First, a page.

Minutes 201509

Around 20 people attended September’s meeting, perhaps encouraged by the promise of a photo at the end.

We had planned for two critiques but this month, but that didn’t work out so, inspired by David Sedaris’ Me Talk Pretty One Day, Sheila gave a talk on Me Print Pretty. Notes from her talk are included below.

Sheila introduced her topic by asking what computer programs we use to get words from our heads to our machines. Answers ranged from speech-to-text programs to many different versions of Word, for Mac, PC, or whatever else we could think of (I believe there’s one on Android now, so we can write our stories on our phones).

Sheila pointed out how the different programs get us one step closer to type-setting, creating something that’s easier on the eye than words from an old type-writer. We went on to discuss the various things that can go wrong and what to do about them.

After snacks from Joe, a visitor to our group asked if any writers would be able to help her with a project. Beki volunteered. It’s cool to think we can offer something back to the community, since the library continues to support us by letting us use this room.

Sheila gave out awards for the Book-Spiration contest, our 73rd Writers’ Mill monthly contest. Wow!

  1. Jean Harkin took first place with “Go Set A Deliveryman” NOT by Harper Lee
  2. Judy Beaston came second with “Of Mice And Cats” NOT by John Steinbeck
  3. Anne Harris was third with “The Tight Runner” NOT by Khaled Hosseini

Roseanna Ellis wrote “A Wind in the Heel,” NOT Madeline L’Engle, and Sheila wrote “The Girl With the Dragon Taboo,” NOT Steig Larsson

Our next contest is SCARE ME! hosted by Beki What scares you? Can you scare Beki? Think Stephen King, Poe, or any other Twilight Zone style favorites — or keep it subtle and milder, but offer a shiver of fear. No need to focus on Halloween, though that being a part of this month, go ahead and consider it. SUGGEST keeping the tales short and sharp — 1500 words or less, however, any entry up to 2500 words will be accepted. October contest deadline is October 4th at midnight. Find out more at http://portlandwritersmill.org/contests/current-contest-october-2015/ and send entries to: judyb@portlandwritersmill.com  OR  judybnotes@gmail.com

For those who need a little longer to write, we have Murder in November, and White coming up in December. Go to http://portlandwritersmill.org/contests/upcoming-contests/ for more details.

Since the next contest is “Scare Me,” we spent some time discussing what scares us as writers, and how we might overcome our fears:

  1. Computer crashes and loses everything we’ve written – Back it up!
  2. Writing about real people is scary. How will they feel about how we’ve portrayed them? – Suggestions included:
    1. Change their names
    2. Fictionalize characters and events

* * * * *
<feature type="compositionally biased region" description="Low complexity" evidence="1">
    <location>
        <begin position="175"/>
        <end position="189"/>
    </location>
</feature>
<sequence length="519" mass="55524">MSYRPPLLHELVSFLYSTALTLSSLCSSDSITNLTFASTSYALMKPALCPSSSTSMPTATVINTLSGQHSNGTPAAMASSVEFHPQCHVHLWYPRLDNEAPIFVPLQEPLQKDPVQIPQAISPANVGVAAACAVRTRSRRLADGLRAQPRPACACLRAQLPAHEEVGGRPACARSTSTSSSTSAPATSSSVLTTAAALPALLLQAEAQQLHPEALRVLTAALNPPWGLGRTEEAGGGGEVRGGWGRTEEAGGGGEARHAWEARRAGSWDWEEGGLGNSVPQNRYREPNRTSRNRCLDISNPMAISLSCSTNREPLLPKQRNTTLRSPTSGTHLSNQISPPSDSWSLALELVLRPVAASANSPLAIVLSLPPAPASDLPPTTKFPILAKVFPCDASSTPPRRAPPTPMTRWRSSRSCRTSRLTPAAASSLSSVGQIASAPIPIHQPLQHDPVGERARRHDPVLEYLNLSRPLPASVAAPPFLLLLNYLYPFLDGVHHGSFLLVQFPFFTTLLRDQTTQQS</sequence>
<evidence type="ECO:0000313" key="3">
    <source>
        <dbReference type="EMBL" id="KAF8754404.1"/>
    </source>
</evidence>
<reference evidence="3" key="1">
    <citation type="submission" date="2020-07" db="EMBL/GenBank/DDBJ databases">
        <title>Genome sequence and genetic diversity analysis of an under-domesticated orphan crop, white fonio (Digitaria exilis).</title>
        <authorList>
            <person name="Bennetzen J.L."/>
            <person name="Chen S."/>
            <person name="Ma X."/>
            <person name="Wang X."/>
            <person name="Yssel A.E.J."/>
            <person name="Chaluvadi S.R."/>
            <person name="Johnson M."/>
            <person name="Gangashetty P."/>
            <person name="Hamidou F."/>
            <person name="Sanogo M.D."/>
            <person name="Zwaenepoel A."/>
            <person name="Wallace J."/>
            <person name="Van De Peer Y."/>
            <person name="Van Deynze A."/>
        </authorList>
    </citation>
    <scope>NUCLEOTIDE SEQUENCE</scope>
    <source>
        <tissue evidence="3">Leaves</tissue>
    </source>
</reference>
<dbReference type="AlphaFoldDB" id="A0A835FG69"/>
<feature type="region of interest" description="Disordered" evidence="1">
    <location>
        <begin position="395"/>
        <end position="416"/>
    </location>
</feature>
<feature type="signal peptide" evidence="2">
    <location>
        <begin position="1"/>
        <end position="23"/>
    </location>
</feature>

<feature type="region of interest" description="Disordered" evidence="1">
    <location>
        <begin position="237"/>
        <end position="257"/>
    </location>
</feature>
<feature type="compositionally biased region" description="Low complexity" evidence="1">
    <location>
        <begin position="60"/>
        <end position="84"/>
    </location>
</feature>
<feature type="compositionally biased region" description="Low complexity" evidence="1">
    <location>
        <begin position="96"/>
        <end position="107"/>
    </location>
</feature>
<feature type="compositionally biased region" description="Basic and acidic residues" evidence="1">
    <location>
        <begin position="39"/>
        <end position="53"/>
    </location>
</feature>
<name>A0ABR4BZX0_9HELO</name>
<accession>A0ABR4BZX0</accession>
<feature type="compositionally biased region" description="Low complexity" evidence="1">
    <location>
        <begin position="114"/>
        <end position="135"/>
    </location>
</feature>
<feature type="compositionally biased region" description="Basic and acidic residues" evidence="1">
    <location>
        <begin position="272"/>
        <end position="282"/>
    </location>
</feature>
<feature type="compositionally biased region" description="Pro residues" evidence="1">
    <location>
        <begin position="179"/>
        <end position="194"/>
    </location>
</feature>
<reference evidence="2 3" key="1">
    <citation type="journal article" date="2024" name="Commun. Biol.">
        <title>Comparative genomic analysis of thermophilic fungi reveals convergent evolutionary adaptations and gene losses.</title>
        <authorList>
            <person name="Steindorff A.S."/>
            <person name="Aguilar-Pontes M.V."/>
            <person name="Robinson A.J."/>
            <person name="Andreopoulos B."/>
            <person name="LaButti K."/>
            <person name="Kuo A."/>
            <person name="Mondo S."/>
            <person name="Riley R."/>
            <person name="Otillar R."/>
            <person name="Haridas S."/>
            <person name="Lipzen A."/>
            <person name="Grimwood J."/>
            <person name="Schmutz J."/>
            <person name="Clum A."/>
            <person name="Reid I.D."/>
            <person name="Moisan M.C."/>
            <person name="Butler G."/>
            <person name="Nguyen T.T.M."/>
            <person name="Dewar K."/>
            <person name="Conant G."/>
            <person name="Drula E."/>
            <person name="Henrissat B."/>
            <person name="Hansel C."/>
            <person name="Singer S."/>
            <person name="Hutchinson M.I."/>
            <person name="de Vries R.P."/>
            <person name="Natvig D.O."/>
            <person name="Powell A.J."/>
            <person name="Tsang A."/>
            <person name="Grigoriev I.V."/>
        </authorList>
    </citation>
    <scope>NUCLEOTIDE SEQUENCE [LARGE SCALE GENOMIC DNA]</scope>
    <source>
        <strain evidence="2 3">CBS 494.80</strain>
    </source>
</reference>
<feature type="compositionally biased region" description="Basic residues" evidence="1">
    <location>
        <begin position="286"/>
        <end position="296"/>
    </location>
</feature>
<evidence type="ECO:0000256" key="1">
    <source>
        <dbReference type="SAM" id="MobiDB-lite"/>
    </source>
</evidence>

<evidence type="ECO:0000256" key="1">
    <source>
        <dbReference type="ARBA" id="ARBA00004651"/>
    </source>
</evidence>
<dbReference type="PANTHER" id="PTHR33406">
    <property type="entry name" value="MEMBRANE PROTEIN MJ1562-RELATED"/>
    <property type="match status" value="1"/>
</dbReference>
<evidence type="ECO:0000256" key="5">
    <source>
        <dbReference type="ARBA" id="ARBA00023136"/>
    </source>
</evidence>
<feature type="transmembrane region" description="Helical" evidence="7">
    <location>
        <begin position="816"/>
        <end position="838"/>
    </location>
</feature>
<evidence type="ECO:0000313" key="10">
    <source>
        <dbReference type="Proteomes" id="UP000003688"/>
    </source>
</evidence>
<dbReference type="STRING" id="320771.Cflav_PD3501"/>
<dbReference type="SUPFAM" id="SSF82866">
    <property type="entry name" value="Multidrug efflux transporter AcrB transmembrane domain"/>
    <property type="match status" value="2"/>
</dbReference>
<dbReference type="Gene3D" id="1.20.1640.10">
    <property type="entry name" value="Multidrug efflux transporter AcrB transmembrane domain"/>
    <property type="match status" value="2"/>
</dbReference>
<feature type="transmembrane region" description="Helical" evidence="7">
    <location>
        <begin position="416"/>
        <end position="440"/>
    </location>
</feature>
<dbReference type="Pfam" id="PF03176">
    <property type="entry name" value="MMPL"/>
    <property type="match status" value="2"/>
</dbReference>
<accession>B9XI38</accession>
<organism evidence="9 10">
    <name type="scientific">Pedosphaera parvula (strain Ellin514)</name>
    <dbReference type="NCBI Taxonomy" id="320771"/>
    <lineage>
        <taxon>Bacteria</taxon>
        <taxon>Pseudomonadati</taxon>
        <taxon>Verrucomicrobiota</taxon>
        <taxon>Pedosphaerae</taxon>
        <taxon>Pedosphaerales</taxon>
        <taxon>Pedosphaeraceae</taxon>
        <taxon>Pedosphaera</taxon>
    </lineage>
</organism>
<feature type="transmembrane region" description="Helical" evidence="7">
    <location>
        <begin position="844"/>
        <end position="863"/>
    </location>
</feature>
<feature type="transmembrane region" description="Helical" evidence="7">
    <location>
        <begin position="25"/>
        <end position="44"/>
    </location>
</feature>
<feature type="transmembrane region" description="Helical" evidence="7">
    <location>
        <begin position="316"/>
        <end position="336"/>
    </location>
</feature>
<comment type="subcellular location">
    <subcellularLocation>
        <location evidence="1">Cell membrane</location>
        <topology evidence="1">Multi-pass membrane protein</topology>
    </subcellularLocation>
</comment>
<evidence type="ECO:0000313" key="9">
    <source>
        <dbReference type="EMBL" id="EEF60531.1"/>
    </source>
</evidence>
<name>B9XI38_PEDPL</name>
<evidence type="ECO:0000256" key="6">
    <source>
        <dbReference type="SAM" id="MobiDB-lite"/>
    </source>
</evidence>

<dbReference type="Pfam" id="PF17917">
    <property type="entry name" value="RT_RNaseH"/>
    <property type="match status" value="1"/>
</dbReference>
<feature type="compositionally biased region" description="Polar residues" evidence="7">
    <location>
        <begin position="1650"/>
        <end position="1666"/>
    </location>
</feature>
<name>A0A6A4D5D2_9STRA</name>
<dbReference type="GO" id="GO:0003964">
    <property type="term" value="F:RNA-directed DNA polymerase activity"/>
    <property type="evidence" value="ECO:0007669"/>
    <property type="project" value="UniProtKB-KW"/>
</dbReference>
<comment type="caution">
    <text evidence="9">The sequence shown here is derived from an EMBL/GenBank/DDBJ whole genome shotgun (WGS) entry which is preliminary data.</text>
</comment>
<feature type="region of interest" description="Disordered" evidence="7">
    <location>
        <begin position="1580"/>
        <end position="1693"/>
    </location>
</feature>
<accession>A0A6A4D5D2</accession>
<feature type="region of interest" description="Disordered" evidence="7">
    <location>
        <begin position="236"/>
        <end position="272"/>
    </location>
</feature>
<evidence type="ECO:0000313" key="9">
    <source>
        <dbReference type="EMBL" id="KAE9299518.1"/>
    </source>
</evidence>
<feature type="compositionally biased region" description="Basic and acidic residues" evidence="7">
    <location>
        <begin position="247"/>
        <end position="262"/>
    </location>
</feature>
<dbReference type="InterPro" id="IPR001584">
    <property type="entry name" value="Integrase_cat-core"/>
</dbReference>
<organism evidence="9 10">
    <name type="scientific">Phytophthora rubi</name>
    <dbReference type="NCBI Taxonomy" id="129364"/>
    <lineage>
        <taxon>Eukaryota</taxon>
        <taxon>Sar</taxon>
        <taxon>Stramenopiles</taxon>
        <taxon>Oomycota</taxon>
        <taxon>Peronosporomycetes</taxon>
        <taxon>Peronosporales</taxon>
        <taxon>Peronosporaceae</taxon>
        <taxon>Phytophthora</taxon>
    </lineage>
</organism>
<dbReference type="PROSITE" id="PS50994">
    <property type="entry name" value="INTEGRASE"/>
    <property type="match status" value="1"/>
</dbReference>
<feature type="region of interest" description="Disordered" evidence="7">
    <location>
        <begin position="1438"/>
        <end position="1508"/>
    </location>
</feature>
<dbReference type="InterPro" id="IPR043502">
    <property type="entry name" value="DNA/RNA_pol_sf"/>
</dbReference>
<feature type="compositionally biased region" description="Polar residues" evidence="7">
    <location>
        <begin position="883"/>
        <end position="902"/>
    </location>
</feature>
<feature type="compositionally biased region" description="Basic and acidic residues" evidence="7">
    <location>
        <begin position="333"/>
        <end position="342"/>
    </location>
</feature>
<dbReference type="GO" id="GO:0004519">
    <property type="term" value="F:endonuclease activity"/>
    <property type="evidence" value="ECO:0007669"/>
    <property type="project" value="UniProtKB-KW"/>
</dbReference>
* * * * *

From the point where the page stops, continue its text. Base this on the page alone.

3. Write the story, then find it fictionalizes itself into another story later
    4. Ann Lamott in Bird by Bird says, “If people wanted you to write warmly about them, they should have behaved better.”
  3. Having a book signing – most of us thought it would be nice to have a book, but practical suggestions included:
    1. Bring a suitcase
    2. Bring a friend
    3. Bring snacks
  4. Sending off a submission – How do we know it’s ready? When is it finished?
    1. Writers always want to change something, even after the book is released.
    2. Maybe it’s finished when your last read-through didn’t find anything wrong with it.
    3. Once you start editing for grammar rather than content, you’re nearly done.
  5. Discipline / Procrastination
    1. Take small steps
    2. Create a very small schedule – I will write five minutes a day can lead to writing for hours on end; I will write for one hour a day can lead to giving up.
    3. Have someone to hold you accountable.
  6. Public Speaking
    1. One good suggestion: anyone scared of this should run a critique for us. 20 minutes maximum, and you’re encouraging everyone else to talk too.
    2. Remember the audience is there because they’re interested; they’re not the enemy.
  7. Being a one-book wonder – One is better than zero.
  8. Finding your novel in the remainder pile
    1. There are great novels in remainder piles so you’ll be in good company
    2. You can buy copies cheaply that way
    3. At least someone’s going to read it.
  9. Revealing your private self in public. What will they think of you?
    1. Steven King is a very nice man, even if his novels scare you.
    2. Which public are you writing for? Reveal what you need to for them.
  10. Rejection
    1. Channel it into trying again.
    2. It’s only one person’s opinion.
    3. Celebrate with chocolate and red wine.
  11. Fear that success might change you? For the better, of course.

Having addressed these writing fears, we then spent ten minutes writing about fear. Everyone who attended should now have wonderful pieces of writing to submit to the contest. Don’t be afraid. Try it, and let the comments help you refine your entry until it’s ready to submit elsewhere. (Remember, our contest page is private – your entries don’t count as having been published.)